Saturday, March 03, 2007

Science Is NOT God

The most important issue civilization will answer during the next 100 years will be whether there is a God who is personally involved in daily affairs of man, or if we will rely on scientists to determine how we live and behave. While it is unlikely that all of us will agree on one or the other, one will dominate.

I have argued here and in many atheist and naturalist blogs and forums that while I love science and the fruits of scientific endeavor, we can't turn it into our God. The main reason is that no matter how much we may think we know about the way things work, we will never know the "rest of the story." A very small amount of new information can make major changes. A HT to Norma for this fantastic original reporting:

I invite you to read the first 5-10 pages of any issue of Nature. Here's what I noticed today:
  • The fat metabolism of Drosophila (fruit fly) is a mystery. . .
  • They still haven't figured out the influence of genes vs. environment in disease, and some studies are "controversial."
  • Astronomers' galaxy theories are in need of a new model because of new observational techniques.
  • "despite intense investigation. . ."
  • "it is a mystery. . ."
  • "new techniques reveal. . ."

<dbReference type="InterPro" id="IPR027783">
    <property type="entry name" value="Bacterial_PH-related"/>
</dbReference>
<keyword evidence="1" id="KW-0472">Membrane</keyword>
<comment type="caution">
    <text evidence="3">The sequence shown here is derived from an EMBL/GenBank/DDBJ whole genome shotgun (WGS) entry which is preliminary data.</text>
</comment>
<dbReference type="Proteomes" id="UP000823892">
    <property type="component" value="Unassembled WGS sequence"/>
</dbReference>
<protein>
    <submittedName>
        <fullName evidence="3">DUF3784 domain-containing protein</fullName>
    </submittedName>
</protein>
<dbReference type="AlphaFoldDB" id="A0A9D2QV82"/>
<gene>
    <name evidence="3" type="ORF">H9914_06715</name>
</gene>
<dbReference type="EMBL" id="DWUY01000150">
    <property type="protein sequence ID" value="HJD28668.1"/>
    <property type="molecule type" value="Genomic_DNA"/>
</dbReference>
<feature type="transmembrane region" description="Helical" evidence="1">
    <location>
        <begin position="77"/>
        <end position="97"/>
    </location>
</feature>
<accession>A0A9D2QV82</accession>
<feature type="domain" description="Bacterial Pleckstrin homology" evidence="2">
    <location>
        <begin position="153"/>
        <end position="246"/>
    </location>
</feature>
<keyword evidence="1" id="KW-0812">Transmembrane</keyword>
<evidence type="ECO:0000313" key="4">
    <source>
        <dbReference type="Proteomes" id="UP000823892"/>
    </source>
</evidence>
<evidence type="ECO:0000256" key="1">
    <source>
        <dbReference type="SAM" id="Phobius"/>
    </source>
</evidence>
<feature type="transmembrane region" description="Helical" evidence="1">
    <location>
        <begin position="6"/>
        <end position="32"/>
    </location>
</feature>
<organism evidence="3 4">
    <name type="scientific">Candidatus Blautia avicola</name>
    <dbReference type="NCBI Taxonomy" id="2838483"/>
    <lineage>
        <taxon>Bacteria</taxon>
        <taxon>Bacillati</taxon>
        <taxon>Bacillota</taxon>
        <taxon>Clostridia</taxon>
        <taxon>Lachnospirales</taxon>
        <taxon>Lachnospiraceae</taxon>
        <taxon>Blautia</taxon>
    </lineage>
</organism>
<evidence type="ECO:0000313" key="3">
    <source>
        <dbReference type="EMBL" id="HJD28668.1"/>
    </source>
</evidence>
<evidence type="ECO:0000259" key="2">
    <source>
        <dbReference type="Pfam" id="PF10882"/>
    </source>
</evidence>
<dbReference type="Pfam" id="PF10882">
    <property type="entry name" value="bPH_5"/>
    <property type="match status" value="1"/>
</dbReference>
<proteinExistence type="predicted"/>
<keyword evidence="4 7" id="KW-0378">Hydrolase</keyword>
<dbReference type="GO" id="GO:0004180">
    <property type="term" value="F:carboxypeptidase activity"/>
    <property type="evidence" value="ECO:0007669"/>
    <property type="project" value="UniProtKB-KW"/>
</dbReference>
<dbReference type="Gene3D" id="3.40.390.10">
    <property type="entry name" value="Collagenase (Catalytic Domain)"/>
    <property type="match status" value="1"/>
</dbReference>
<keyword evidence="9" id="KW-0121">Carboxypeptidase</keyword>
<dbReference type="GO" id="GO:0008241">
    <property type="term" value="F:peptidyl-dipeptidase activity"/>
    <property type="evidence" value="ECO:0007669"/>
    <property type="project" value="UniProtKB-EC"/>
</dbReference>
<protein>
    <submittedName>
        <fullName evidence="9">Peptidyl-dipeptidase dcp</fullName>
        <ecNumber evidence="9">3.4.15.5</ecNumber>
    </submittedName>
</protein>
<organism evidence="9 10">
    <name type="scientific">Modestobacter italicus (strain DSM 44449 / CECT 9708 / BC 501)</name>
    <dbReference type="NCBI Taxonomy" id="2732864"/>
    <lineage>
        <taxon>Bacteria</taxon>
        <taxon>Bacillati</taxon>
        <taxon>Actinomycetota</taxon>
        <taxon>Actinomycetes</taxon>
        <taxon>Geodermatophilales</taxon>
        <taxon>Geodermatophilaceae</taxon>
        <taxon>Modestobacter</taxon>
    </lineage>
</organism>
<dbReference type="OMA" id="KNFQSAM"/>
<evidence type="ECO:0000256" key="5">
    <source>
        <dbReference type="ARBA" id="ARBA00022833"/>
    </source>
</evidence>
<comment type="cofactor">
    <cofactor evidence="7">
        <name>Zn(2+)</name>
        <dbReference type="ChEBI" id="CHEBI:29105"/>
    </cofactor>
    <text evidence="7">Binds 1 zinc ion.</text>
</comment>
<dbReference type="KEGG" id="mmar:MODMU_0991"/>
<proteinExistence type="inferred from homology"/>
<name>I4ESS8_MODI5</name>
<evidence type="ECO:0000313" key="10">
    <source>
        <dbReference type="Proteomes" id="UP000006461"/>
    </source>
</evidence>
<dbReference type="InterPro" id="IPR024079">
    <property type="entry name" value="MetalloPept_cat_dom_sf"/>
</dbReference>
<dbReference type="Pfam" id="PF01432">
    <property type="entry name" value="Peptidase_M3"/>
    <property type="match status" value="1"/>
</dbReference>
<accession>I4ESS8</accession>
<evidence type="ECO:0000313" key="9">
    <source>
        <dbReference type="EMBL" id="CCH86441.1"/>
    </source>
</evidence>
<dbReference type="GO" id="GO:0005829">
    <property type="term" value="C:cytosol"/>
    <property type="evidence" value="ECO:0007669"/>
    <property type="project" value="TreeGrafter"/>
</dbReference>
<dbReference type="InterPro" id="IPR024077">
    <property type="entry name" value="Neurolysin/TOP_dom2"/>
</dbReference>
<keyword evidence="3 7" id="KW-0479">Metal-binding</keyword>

• "will test the hypotheses that . . ."
  • "previously unknown changes. . . "
  • "reveal an unexpected connection in. . ."
  • "more widespread consequences than previously predicted. . . "
  • "may play a role in climate change (this was not human related). . ."
  • "long running debate in how . . . "
  • "the nature of how this works is unclear. . ."
  • "the reason for this variation has been something of a mystery. . . "
  • "there is only one fossil of this 150 million year old species available for analysis. . . "
  • "Even some of the most accomplished scientists are in the dark about the most basic information underpinning their work. . . "
  • "The plant with the largest flower (a metre across) has no roots, leaves or stems and has no DNA clues on how it is related to other plants. . . "
  • the question of whether this property plays an active role in tumors has remained under debate. . . "

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